Painless Analytics

3 minutes to read

One thing that people that buy domains and serve web pages often forget is to confirm that there is only one single domain pointing to their website. What I mean is, your customers or visitors might reach your page in either your parent domain or subdomain (often www).

Lets take this blog as an example: it can be reached by or because I configured the DNS to point to the same server on both main domain ( as well the subdomain (

If I have analytics turned on (like Google Analytics or AWStats) I might have wrong reports about my visitors because I would be serving the same content on 2 different addresses.

Google Analytics provides ways of fixing those reports into a more accurate one, avoiding that problem for BI or the Marketing team, but this is cumbersome and the problem should be fixed by whoever maintains the website.

Again, Drupal is a great CMS that comes with a lot of information on the .htaccess file and all you need is right there:

  # If your site can be accessed both with and without the 'www.' prefix, you
  # can use one of the following settings to redirect users to your preferred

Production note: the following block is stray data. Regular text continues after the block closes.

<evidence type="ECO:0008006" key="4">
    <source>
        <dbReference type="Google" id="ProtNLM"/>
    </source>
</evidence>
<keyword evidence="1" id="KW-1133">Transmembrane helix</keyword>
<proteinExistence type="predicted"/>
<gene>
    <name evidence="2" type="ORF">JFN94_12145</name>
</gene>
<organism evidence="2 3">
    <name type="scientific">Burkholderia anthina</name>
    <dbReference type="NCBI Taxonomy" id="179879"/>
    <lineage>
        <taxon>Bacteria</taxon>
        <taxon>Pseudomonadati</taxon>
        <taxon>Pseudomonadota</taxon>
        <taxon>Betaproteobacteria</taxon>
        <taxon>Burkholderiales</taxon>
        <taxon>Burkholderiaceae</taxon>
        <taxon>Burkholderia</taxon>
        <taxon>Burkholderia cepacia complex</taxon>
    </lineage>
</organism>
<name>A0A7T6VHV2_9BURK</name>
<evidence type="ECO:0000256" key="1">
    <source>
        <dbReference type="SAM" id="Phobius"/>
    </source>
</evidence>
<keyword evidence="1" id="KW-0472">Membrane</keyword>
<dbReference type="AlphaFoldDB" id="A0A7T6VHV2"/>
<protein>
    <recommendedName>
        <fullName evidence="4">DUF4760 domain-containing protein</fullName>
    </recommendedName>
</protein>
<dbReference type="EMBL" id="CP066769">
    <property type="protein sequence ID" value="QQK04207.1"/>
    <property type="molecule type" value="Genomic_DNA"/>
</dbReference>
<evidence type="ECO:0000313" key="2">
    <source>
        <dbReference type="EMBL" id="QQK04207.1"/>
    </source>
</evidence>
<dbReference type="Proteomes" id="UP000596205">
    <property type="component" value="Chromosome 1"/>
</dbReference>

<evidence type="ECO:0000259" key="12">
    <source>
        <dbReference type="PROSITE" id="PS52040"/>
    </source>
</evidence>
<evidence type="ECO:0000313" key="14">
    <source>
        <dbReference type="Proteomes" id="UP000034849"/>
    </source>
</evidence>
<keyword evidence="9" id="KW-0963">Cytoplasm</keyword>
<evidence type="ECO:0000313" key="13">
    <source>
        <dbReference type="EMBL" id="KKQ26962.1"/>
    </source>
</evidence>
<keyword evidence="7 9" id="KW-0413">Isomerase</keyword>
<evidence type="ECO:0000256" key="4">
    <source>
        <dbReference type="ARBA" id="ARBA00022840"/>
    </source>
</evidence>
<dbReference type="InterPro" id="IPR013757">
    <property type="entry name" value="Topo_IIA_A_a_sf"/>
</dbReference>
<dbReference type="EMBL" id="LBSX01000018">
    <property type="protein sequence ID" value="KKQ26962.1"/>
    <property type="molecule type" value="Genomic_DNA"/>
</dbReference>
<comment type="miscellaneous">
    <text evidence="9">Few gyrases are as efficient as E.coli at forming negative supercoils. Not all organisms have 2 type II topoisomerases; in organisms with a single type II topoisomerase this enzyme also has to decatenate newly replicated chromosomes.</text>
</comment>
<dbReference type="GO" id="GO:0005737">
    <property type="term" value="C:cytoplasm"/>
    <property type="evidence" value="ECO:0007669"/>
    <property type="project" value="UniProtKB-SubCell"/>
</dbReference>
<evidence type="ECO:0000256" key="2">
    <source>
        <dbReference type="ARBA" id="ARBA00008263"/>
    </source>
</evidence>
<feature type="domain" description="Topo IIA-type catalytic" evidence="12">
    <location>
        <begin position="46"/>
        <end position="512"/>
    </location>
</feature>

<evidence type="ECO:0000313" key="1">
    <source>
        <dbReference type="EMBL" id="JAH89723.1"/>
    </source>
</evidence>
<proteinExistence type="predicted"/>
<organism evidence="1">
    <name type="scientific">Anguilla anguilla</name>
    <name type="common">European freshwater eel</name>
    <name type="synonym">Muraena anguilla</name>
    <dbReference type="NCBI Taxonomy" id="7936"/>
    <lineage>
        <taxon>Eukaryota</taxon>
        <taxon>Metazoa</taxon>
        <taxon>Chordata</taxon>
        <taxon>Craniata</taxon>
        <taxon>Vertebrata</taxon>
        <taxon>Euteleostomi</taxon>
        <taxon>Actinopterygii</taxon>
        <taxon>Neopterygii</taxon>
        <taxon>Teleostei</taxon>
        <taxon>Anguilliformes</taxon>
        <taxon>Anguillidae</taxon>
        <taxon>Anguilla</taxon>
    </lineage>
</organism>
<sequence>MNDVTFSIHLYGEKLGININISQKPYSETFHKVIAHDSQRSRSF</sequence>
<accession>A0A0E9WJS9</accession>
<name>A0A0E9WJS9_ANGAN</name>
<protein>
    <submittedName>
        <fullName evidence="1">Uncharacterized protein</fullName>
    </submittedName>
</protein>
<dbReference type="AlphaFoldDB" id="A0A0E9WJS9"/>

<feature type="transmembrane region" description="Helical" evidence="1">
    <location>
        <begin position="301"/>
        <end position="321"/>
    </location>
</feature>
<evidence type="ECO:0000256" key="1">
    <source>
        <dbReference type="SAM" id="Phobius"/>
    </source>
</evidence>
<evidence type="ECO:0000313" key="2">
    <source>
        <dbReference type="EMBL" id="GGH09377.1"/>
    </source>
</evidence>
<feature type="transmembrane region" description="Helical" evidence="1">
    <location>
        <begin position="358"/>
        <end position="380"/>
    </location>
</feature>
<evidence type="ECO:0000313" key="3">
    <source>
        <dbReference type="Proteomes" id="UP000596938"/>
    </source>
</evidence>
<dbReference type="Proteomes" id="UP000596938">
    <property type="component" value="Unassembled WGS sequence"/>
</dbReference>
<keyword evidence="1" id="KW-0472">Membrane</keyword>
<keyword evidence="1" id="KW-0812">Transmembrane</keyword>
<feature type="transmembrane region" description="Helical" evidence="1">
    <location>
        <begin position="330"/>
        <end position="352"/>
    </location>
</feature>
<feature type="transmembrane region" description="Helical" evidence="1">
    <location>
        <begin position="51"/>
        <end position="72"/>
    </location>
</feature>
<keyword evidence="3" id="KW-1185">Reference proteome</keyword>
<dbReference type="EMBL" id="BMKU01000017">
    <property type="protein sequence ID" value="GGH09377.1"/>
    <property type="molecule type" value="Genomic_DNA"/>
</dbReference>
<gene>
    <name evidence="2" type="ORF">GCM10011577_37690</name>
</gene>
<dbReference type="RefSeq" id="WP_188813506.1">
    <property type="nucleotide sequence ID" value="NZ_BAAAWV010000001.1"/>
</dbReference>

# URL, either WITH or WITHOUT the 'www.' prefix. Choose ONLY one option:
  # To redirect all users to access the site WITH the 'www.' prefix,
  # ( will be redirected to
  # uncomment the following:
  # RewriteCond %{HTTP_HOST} !^www\. [NC]
  # RewriteRule ^ http://www.%{HTTP_HOST}%{REQUEST_URI} [L,R=301]
  # To redirect all users to access the site WITHOUT the 'www.' prefix,
  # ( will be redirected to
  # uncomment the following:
  # RewriteCond %{HTTP_HOST} ^www\.(.+)$ [NC]
  # RewriteRule ^ http://%1%{REQUEST_URI} [L,R=301]

So basically you need to choose if you want to serve your site using always (or another subdomain) or if you want to serve only in the main domain (

In my case, I decided to serve my blog with the blog. prefix, because I might want to use domain later (or to serve other website or other application, so I have mine set as:

  RewriteCond %{HTTP_HOST} !^blog\. [NC]
  RewriteRule ^ http://blog.%{HTTP_HOST}%{REQUEST_URI} [L,R=301]

You can do this on any website (it isn't a "Drupal thing"), just confirm that you have mod_rewrite on your apache enabled. You can do it by running apachectl -M | grep rewrite_module in your terminal.

If you prefer, you can also use the domain provider to do that redirect for you (Namecheap for example, allows that). The reason why I prefer doing it on the server side (using .htaccess rewrite rule), is just because I can change that behavior anytime on the server and that change applies on the next request made to the server, while doing it with the domain provider, normally takes a little bit longer to take effect. Also, using Drupal allows me to serve different contents based on domain, yet maintaining the same code base (no need to create another Drupal instance).

You should always simplify the work of others, you will get your reward when someone simplifies your work!